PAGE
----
Gaming with Souldancers

My good friend and prolific gaming blogger Ian Hagan has done a fabulous job of putting together a Souldancer template for OSR/AD&D:

Gaming with the souldancer of fire
 Through the darkness of future's past,
The magician longs to see.
One chants out between two worlds...
"Fire... walk with me."
- David Lynch
They are the hollow ones, heads filled screams of elemental force. They are the unfortunate ones, their souls containing a piece of a goddess. They are the powerful ones, bodies made into conductors for unrelenting power. They are the lonely ones, minds and souls made unrecognizable by pain.
Souldancers are the victims of a cult looking to reconstruct their goddess, and began as people unfortunate enough to be born with a piece of a Void goddess embedded in their souls. They were stolen off the street, leaving loved ones to spend the rest of their lives wondering what had happened. Each person was a solution and an experiment, having a divine part removed from the soul, the cult sought what could be put in its place. Gates, metaphysical ties to the elemental stratum and places far stranger, were used to plug the holes created by divine excision. The bodies of the soon to be Souldancers were altered, pieces removed and replaced with metals that could conduct forces, rather than be destroyed by them. Each person was different, no set rules for what was to be replaced and what was kept. Teeth, limbs, digits, and eyes were just a few of the pieces that were, or were not, replaced, with one even having her entire body replaced. These surgeries were brutal, only enough numbing given to ensure the experiments survived the shock of pain and dismemberment.
Upon activation of the spiritual gates, their souls and minds were twisted and broken, while their bodies thrummed with the power of barely checked elemental force. Those that survived the process often wished they had died, those that died were counted as lucky by the survivors. Some were used as weapons, their will broken by the surgeries, their souls no longer sang the common song of life lived. Others kept their will, despite madness and grief, and were sealed away to be used as power sources. They were no longer people, to the cult they were merely a means to an end, some even having their names stolen to be replaced by puns or project names.
That's quite a write-up if I do say so myself. For those of you who are interested in the nuts and bolts, here's a taste of the game mechanics that Ian came up with:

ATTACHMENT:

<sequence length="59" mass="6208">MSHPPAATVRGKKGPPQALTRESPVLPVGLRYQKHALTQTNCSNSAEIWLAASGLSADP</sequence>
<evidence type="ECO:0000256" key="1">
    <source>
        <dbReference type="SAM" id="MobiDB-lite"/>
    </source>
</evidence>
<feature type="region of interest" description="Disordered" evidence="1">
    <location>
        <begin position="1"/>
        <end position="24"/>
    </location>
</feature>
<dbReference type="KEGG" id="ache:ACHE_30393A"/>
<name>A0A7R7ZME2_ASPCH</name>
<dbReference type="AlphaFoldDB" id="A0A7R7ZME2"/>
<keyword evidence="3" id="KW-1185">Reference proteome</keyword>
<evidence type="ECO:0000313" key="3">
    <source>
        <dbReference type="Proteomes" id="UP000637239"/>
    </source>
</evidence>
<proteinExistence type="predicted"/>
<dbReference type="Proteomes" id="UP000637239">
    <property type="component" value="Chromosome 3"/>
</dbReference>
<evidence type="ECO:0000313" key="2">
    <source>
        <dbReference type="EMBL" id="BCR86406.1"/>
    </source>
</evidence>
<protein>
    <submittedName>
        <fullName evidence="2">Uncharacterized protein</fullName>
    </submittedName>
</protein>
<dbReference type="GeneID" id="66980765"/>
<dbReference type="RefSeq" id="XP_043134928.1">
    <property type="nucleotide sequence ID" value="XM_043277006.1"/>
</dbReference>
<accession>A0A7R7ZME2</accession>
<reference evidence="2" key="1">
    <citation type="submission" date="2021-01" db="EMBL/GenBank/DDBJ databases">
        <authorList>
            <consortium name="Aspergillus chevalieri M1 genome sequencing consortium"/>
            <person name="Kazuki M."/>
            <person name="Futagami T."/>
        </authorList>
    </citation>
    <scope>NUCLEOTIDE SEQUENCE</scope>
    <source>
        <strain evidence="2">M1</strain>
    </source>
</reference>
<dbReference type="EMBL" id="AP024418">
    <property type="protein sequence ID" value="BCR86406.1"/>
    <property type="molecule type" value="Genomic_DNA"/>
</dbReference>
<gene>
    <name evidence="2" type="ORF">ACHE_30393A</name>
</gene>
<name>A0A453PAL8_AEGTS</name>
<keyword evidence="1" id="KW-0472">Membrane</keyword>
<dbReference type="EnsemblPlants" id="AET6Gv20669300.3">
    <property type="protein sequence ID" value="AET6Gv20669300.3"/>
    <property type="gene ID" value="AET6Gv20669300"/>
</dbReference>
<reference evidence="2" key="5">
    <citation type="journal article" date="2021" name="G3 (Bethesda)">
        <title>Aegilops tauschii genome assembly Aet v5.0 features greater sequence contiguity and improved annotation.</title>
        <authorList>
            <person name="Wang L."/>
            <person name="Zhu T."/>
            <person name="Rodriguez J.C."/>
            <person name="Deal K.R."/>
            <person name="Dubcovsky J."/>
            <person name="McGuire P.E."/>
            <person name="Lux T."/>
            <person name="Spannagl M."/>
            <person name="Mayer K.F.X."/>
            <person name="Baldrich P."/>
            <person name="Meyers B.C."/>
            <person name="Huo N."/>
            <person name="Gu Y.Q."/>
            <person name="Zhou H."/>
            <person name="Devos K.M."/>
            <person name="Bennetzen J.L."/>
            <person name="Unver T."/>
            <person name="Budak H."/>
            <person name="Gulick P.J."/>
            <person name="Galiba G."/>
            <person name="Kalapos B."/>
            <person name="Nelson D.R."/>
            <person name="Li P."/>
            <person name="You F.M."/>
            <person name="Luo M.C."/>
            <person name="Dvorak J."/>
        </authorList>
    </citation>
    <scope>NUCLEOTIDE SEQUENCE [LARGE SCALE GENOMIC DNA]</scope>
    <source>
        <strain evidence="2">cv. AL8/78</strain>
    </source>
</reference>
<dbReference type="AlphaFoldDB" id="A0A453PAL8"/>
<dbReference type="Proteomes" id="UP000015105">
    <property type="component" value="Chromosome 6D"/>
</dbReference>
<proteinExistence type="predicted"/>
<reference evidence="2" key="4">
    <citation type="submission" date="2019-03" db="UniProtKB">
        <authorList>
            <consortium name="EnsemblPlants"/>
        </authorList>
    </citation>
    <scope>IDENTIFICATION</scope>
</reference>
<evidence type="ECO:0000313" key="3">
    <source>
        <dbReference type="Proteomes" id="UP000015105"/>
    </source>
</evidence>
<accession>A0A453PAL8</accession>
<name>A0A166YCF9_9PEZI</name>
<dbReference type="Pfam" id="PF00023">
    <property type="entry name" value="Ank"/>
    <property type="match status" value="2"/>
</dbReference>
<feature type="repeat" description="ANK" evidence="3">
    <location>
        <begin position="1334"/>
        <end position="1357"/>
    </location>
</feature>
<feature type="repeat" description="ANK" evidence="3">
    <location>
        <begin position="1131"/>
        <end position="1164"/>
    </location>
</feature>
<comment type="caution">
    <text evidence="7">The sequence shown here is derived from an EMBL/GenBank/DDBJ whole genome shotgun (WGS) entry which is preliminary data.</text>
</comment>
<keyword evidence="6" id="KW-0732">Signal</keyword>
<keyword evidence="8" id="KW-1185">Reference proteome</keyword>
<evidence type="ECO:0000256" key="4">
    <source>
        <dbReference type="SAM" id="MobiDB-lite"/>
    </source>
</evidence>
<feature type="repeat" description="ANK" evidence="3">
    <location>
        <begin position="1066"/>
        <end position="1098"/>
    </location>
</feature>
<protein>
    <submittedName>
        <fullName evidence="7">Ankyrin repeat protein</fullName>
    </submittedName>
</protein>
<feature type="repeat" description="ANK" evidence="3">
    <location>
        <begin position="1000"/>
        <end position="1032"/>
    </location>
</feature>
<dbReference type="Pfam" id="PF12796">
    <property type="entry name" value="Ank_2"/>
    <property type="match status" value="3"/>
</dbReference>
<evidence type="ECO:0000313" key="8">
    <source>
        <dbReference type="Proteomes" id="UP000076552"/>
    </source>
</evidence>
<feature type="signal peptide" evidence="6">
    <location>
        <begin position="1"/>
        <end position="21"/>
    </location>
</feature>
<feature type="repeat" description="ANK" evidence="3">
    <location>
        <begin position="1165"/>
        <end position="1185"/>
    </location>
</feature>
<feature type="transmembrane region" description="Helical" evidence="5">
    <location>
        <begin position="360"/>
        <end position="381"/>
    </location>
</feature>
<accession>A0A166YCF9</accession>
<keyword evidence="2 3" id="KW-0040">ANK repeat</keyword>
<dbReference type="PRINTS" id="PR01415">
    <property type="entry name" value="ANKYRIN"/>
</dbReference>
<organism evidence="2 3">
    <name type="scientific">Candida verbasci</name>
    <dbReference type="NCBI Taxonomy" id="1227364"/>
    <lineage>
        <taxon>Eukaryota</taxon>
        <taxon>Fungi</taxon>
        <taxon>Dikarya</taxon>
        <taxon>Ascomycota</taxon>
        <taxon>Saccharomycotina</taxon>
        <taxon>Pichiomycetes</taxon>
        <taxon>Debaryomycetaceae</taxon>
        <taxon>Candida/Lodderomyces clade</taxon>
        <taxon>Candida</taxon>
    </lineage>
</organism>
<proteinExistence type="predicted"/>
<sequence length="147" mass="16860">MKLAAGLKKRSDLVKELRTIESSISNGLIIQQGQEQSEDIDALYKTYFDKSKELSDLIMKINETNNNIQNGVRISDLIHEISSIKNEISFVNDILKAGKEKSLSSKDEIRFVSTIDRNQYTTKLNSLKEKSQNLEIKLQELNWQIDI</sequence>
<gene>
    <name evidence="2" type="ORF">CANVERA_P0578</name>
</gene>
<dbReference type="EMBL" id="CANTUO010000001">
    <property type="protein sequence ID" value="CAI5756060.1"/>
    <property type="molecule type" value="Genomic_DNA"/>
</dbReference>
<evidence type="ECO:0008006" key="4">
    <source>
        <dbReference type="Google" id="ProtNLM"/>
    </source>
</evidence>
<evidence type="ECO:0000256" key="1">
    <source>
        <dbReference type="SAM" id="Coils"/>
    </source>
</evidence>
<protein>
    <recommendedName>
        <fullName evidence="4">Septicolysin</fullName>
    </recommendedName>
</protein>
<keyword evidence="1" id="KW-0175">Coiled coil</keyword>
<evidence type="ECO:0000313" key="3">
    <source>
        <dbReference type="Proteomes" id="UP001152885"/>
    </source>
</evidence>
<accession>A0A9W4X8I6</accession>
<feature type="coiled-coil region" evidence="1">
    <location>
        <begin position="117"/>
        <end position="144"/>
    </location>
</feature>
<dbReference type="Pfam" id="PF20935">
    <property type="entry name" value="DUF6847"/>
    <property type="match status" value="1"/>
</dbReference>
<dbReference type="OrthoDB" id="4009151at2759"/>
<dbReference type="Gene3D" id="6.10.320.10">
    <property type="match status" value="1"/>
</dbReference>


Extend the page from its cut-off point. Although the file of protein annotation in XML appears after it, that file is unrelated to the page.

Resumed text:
Game MechanicsThese folks are an incredibly powerful 'race', to help mitigate the level of power it is recommended that GM's require 1.5 – 2 times the normally required experience in order to level up (e.g for a rogue to reach level 2 in AD&D 2nd edition they would need 1,250 experience. A Souldancer rogue would require 1,875 – 2,500). While race as a class is a staple of the old-school style, each Souldancer in the series is so unique that creating a single Souldancer class would water down the concept from the books.
Adjustments+5 to Strength (Max 20)
Constitution is reduced to 0, they never receive bonus hit-points (Their flesh is even less natural than undead flesh).
BonusesFire Souldancers are completely immune to all Poisons and Diseases.
Fire Souldancers do not need to eat or drink, though they still require sleep.
Fire Souldancers receive a +/- 7 bonus to AC.
Fire Souldancers receive Acid and Electricity Resistance 10 + Level.
Fire Souldancers receive Magic Resistance 15 + Level%.
Fire Souldancers are healed by fire damage on a 2 to 1 ratio. (e.g. 8 fire damage would heal 4 HP)
See the full set of Souldancer gaming rules at Ian's blog. And don't forget to check out the source material:


  1. I'm not a D&D player, but this does look rather interesting.

    1. Glad you like it. Compared to the books, this template is actually tamed down a bit for game balance.

    2. Glad you like it. Compared to the books, this template is actually tamed down a bit for game balance.

      I see. One can't always get what they want, but it's good that you have it anyway.

  2. I'm curious. How does it match up with your own stats for the homebrew setup you did to flesh out the setting?

    1. My Soul Cycle RPG uses a d% engine instead of the d20 system, so it's kind of comparing apples to oranges, but here goes :)

      The main difference is that Ian took my standalone creature and made a racial template that can be applied to base characters. So, the template has been nerfed for game balance.

      Here's an approximation of some original Fire Souldancer stat modifiers & abilities: STR +10, 360 HP with Hardness 18, healed by elemental/magical fire at a 1:1 ratio, Fire Cascade isn't limited to once per day, Thermal vision.